55% Chardonnay then 25% Pinot Noir and 20% Pinot Meunier gives it a balanced assemblage of the classic (!) Champagne grapes. It really is fresh and creamy with a bit of soft flesh behind it. I can’t wait to try the Tillington Single Vineyard bottling from the same year!
Hattingley Valley Classic Cuvée 2011
A relative newcomer to the English sparkling wine scene. 71% Chardonnay, 20% Pinot Noir, 9% Pinot Meunier. Spent time in old Burgundy barrels – though fairly young so obviously not that long!
Very fresh and zesty lemon flavours from the Chardonnay, with a creamy finish. Would be great as an aperitif but could partner well with white fish and seafood.
70% Pinot Noir from the Côte des Bar and 30% Chardonnay from the Côte des Bar, Côte des Blancs and Vitry. Only the first pressing juice is used and 20% of the reserve wines were kept in large oak casks. Malolactic fermentation (MLF) was blocked for a third of the base wine to preserve freshness. It spends three years minimum on the lees, more than double the stipulated period. The key tasting note for me was apples – all manner of apples – stewed apple compote, baked apple pie, fresh apples off the tree. Just delicious!
Champagne Devaux “D de Devaux” La Cuvée NV
60% Pinot Noir from Côte des Bar and 40% Chardonnay from Côte des Blancs and Montgueux. This is a more prestige cuvée but still not from a single vintage; at least 35% of the reserve wines was aged in large oak casks. Spends a minimum of five years on the lees then a further six to nine months post disgorgement.
Although a fairly similar assemblage to the Grande Réserve NV this is a step up in quality and is a different style – altogether more sumptuous and rich, decadent almost. Hell, if you can’t be decadent drinking Champagne now and again, what has life come to?
Champagne Devaux Vintage 2004
97% Chardonnay from the Côte des Blancs and 3% Pinot Noir from the Côte des Bar – so this is almosta blanc de blancs. It spent 7 to 8 years on the lees (gives it a lovely creamy character) and then a further year post disgorgement before release (which helps it settle down and integrate properly). Fantastic lemon citrus flavours come through from the Chardonnay.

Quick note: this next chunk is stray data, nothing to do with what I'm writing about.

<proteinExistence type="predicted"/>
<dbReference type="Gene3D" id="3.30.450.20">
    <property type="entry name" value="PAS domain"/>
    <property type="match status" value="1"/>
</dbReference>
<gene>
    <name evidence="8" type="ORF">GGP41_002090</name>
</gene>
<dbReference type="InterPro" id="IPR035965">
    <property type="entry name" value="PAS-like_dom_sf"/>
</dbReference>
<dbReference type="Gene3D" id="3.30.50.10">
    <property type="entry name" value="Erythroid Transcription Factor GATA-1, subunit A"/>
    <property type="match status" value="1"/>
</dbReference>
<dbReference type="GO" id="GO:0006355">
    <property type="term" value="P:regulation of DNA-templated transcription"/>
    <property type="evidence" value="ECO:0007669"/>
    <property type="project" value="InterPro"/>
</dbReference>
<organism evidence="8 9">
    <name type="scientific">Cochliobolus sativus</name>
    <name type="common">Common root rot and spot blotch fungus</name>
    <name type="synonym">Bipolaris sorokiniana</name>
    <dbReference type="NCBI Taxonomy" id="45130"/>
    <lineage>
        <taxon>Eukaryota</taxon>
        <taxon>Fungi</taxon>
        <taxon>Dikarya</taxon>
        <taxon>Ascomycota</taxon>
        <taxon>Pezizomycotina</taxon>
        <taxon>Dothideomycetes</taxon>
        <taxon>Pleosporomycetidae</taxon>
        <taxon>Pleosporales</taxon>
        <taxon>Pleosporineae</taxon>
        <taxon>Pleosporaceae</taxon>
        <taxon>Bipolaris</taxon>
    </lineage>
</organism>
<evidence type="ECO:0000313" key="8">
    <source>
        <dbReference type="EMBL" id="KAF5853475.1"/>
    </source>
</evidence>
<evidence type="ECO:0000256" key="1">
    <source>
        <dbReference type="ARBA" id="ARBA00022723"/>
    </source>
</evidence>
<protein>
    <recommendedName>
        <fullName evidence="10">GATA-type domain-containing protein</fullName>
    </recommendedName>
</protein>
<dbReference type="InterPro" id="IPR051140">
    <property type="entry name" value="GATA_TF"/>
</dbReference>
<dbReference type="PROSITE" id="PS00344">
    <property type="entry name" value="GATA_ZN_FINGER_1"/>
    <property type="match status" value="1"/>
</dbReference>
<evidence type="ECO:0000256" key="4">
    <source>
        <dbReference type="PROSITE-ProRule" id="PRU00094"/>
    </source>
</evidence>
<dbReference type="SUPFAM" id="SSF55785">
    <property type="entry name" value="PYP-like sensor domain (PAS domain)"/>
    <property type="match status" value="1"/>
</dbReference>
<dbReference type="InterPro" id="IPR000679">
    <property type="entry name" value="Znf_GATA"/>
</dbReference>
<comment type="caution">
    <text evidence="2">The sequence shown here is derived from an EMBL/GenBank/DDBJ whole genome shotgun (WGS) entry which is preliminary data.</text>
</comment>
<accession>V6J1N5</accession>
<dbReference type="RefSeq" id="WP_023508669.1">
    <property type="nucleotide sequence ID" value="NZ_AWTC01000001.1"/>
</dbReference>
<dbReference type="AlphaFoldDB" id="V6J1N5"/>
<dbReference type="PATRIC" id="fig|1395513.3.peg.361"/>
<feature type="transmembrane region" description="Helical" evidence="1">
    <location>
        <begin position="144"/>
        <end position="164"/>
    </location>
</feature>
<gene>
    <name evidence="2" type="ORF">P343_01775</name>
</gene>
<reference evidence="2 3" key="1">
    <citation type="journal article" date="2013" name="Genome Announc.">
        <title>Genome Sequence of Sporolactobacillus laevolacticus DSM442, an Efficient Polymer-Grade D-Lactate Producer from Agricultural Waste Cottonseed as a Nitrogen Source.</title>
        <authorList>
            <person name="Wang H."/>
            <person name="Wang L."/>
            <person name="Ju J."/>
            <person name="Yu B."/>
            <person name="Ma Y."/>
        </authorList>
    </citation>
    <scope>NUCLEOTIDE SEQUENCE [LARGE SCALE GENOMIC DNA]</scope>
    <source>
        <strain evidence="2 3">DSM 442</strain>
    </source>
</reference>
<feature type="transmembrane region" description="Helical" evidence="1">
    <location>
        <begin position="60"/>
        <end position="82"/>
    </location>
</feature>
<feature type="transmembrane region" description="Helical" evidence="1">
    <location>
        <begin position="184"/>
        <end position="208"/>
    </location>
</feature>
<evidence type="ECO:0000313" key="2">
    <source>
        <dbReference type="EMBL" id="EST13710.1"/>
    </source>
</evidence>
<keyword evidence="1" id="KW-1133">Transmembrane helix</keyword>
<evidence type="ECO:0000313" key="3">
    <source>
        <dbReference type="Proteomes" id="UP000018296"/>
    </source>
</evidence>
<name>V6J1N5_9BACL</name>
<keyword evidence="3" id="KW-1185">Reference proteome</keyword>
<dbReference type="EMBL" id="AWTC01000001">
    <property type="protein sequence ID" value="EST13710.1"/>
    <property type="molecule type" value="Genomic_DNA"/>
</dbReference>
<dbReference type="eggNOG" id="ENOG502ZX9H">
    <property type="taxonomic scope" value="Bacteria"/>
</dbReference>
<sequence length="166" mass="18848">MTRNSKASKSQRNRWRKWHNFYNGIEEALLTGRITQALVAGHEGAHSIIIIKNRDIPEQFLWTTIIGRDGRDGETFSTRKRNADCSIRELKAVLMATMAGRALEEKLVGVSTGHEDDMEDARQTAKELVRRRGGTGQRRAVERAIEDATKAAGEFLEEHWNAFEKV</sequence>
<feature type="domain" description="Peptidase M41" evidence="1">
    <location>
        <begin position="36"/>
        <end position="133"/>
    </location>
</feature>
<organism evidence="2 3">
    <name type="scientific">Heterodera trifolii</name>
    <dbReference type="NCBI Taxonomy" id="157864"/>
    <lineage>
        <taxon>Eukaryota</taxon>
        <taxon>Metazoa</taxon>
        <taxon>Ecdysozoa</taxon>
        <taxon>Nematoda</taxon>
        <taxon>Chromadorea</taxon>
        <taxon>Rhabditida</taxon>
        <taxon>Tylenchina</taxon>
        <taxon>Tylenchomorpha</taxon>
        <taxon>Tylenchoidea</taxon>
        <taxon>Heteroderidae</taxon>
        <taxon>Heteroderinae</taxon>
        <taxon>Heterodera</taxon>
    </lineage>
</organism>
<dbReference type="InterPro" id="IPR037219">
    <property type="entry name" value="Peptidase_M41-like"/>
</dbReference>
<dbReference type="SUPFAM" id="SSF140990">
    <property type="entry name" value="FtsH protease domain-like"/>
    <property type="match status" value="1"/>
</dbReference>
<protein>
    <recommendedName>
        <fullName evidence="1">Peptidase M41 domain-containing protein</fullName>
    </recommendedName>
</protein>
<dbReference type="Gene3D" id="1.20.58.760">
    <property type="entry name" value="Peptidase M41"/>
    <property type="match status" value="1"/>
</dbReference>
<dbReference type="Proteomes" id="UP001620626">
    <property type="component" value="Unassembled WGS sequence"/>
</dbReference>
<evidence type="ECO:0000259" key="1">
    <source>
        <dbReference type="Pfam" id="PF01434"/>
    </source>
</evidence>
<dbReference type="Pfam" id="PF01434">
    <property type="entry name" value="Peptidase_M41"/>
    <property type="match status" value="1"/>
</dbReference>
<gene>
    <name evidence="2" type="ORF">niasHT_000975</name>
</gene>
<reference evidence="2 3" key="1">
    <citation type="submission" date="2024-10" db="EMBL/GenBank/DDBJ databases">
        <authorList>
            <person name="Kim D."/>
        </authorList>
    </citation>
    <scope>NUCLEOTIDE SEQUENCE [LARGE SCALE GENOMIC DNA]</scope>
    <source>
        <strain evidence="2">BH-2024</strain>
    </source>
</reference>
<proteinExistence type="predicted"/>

Charles Heidsieck Brut Réserve NV
Founded by the original “Champagne Charlie”, this house is now one of the most respected in the whole of Champagne – Tom Stevenson gives them rapturous praise. The Brut NV is one of the strongest on the market this side of luxury cuvées such as Krug. Since coming into common ownership with Piper-Heidsieck (originally founded by an uncle of Charles) a few years ago, quality continues to rise.
40% of the blend is made up of reserve wines (the maximum permitted amount) of up to ten years old. The precise assemblage isn’t disclosed but is undoubtedly Pinot heavy given the richness. Three years maturation on the lees gives some lovely brioche notes.
Charles Heidsieck Blanc des Millénaires 1995
As much as I love the quality sparklers above, mature Champagne is in a different category entirely. This is 100% Chardonnay from the Côte des Blancs – 4 Grands Crus and 1 Premier Cru village. The nervy acidity it had at bottling served to preserve it as it took on new aromas and flavours over the years. Simple lemon has been replaced with brioche, nuts and candied fruit. It has the voluptuous texture without sweetness of salted caramel.
This is a complete Champagne which doesn’t need anything else with it, and in fact is so satisfying that it doesn’t need anybody else with it – I’d want to drink it all by myself!